says Ponge (Le Savon (Paris: Editions Gallimard, 1967), p. 42-3.)*

The momon, a concept significant enough to be incorporated into English, hence no longer to be italicized here, is the intellectual attitude of our time, which is reeling still from the discoveries of Modernism, which depended on dispersal, acceleration and dispersal; and so lapsed into the kind of apparent chaos every generation perceives in its own context. Earlier generations found refuge in such chaos in religion, in Enlightenment, in mechanics; my generation found it in the momon.

And I just notice now that "loops" is "spool," backward: it is not true, ironically, that no loops spool on.]

The method of The Sense of an Ending involves momon, and recursion; it is a literary form of what Wikipedia calls "Droste effect" and heraldry refers to as mise en abyme, where abyme means not really "abyss' but something closer to "vortex": in fact, center. I first noticed this effect when I was a little boy, seeing the label of an evaporated-milk can, whose picture reproduced itself. Later, of course, another version of mise en abyme struck me in the barber shop.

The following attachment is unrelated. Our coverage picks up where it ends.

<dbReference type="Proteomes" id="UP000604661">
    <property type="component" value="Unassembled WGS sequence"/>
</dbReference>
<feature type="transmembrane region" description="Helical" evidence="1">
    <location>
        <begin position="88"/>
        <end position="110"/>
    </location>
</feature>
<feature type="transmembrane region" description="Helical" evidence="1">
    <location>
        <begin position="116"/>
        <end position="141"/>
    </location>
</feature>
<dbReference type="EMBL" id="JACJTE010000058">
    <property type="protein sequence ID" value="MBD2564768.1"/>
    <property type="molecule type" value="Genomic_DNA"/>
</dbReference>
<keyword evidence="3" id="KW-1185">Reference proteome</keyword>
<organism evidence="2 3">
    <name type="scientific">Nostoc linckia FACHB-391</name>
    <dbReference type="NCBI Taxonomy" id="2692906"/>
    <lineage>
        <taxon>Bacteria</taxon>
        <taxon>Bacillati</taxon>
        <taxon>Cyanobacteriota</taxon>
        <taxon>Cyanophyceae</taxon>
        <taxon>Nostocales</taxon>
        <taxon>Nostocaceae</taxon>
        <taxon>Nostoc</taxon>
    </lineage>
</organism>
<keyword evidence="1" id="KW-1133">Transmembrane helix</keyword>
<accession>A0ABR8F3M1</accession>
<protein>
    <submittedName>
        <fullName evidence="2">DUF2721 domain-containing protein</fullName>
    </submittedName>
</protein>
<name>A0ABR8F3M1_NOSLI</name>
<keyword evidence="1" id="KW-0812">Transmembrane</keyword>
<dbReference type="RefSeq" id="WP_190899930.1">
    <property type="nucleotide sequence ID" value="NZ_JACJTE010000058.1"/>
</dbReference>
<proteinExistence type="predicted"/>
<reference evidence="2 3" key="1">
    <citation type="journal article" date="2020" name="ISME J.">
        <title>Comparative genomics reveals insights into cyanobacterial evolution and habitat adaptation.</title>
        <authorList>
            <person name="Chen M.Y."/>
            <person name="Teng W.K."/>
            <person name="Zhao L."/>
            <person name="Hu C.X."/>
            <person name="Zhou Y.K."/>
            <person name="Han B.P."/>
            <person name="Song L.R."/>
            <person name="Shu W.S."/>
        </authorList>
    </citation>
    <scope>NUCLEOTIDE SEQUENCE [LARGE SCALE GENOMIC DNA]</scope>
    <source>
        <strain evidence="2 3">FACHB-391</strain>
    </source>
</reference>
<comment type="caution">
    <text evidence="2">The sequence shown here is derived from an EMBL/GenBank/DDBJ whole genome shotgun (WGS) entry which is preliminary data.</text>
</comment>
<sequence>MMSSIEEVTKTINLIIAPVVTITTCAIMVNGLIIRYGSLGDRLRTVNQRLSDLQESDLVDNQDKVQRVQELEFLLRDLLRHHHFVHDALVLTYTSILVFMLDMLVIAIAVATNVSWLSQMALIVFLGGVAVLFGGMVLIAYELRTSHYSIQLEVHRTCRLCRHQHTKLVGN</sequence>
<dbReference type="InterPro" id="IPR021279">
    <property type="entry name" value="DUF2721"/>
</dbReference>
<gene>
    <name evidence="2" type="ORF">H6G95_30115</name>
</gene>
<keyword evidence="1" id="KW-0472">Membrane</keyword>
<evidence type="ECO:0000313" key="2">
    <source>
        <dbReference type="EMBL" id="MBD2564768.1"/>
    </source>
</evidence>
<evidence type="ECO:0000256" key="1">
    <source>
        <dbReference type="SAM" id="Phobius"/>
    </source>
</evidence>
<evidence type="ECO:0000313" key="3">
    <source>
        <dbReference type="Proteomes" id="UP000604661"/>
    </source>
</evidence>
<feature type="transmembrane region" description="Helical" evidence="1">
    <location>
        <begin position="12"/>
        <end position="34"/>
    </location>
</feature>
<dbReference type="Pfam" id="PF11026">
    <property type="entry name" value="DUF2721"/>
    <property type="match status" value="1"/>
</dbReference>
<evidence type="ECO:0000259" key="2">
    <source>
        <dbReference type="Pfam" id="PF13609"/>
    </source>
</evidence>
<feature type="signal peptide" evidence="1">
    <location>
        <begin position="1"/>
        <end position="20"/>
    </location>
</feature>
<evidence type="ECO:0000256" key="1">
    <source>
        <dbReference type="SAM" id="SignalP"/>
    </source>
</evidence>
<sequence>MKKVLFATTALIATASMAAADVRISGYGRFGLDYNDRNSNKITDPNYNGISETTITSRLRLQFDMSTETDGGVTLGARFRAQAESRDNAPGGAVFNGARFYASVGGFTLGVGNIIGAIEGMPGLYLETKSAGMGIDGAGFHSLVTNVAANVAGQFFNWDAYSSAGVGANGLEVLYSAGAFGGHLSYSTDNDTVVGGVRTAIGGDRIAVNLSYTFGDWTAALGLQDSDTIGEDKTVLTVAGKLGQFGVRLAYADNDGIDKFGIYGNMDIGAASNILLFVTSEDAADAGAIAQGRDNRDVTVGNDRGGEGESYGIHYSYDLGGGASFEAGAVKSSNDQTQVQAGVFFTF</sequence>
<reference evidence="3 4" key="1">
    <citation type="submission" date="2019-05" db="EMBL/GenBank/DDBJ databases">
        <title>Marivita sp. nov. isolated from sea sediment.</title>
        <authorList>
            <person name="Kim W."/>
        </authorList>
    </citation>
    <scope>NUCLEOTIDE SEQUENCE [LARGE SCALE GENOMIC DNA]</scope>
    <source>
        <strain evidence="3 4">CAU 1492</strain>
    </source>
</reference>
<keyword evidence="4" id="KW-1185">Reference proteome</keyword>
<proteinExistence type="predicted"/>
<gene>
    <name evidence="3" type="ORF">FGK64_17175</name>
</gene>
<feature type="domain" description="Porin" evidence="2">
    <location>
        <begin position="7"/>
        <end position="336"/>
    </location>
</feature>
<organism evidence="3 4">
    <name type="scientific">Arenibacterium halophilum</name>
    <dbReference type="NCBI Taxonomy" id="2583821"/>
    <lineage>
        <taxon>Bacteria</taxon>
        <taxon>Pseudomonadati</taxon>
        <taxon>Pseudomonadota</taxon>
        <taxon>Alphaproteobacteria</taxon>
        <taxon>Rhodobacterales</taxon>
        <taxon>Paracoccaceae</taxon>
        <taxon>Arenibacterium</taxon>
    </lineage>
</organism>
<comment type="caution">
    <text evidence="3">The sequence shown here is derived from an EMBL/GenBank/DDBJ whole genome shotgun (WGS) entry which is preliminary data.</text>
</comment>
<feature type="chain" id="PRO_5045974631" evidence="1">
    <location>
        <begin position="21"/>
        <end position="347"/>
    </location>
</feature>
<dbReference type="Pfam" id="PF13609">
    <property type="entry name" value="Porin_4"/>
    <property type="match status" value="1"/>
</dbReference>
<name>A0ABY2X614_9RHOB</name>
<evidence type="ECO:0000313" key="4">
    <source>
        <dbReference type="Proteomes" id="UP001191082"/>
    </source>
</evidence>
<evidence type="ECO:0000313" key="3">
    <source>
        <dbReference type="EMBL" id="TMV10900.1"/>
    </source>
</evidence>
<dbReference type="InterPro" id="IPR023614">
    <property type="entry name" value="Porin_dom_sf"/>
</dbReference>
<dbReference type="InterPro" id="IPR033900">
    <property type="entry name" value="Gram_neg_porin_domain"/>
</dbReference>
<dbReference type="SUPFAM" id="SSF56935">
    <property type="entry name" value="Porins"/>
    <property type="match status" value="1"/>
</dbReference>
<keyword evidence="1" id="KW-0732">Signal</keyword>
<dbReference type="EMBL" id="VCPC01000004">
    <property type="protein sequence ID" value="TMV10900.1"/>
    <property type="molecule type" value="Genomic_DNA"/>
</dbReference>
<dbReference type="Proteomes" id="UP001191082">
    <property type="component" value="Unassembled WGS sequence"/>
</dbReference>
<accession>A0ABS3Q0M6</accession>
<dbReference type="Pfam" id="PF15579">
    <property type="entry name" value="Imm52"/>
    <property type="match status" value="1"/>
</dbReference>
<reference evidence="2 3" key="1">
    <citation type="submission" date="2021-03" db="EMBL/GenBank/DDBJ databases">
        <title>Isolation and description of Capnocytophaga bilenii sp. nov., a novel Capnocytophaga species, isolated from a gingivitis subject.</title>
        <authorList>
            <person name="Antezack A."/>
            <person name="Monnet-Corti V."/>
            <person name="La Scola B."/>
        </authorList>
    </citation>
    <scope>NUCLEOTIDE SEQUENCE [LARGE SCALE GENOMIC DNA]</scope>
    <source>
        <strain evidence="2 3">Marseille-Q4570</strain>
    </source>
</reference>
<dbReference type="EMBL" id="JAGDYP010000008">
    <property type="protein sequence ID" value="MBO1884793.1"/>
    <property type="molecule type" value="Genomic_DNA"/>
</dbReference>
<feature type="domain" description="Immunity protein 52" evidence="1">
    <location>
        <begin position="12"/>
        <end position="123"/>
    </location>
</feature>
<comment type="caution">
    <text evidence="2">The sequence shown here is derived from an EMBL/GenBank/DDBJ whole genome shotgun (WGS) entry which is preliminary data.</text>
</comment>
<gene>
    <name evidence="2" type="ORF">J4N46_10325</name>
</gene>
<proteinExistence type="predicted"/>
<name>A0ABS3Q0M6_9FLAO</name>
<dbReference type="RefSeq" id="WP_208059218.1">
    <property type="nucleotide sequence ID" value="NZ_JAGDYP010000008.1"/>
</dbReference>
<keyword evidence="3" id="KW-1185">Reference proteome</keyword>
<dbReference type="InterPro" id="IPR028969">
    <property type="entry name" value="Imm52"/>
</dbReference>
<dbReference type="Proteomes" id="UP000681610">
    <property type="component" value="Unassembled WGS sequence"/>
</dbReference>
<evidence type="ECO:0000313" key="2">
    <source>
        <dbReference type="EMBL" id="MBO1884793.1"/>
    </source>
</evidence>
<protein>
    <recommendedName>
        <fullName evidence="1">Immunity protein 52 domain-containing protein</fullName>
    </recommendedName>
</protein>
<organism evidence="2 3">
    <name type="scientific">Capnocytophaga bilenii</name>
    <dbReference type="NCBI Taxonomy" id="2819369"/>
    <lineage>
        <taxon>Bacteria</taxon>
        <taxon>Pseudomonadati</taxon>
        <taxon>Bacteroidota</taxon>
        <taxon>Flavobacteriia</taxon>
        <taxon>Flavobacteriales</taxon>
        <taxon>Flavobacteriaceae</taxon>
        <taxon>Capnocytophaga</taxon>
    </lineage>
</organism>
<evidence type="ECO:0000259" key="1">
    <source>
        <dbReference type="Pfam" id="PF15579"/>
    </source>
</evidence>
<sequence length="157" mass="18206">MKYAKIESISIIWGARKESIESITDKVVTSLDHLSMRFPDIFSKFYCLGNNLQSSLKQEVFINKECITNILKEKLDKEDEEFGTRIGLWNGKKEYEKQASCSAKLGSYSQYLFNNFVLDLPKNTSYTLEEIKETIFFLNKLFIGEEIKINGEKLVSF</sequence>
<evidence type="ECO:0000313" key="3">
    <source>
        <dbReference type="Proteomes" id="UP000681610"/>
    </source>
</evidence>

I think every observant child, and aren't they all, discovers mise en abyme, and that the event and its effect are significant in the shaping of the growing consciousness. (Interesting to speculate on the result of the delay of such awareness in societies lacking mirrors or evaporated milk.) And as the first awareness of this kind of recursion comes early in life, the particular sort of reflection on its significance often comes late in life… "when rhetoric, being lost, seeks itself," as Ponge says (or "dying, examines itself," in Dunlop's thoughtful translation).

Many of the online detractors of The Sense of an Ending fixate on the personalities of the principal characters and overlook the meditation Barnes centers on them — they don't see the label for the cow, the mirrors for the image reflected by them. Of course the danger of any rhetorical figure, whether or not perdue, is that it will distract its audience from the meaning the figure is intended to convey. I suppose it's the irony of our time that so many no longer understand the meaning of "irony," and take it to mean merely a state of being hiply flippant.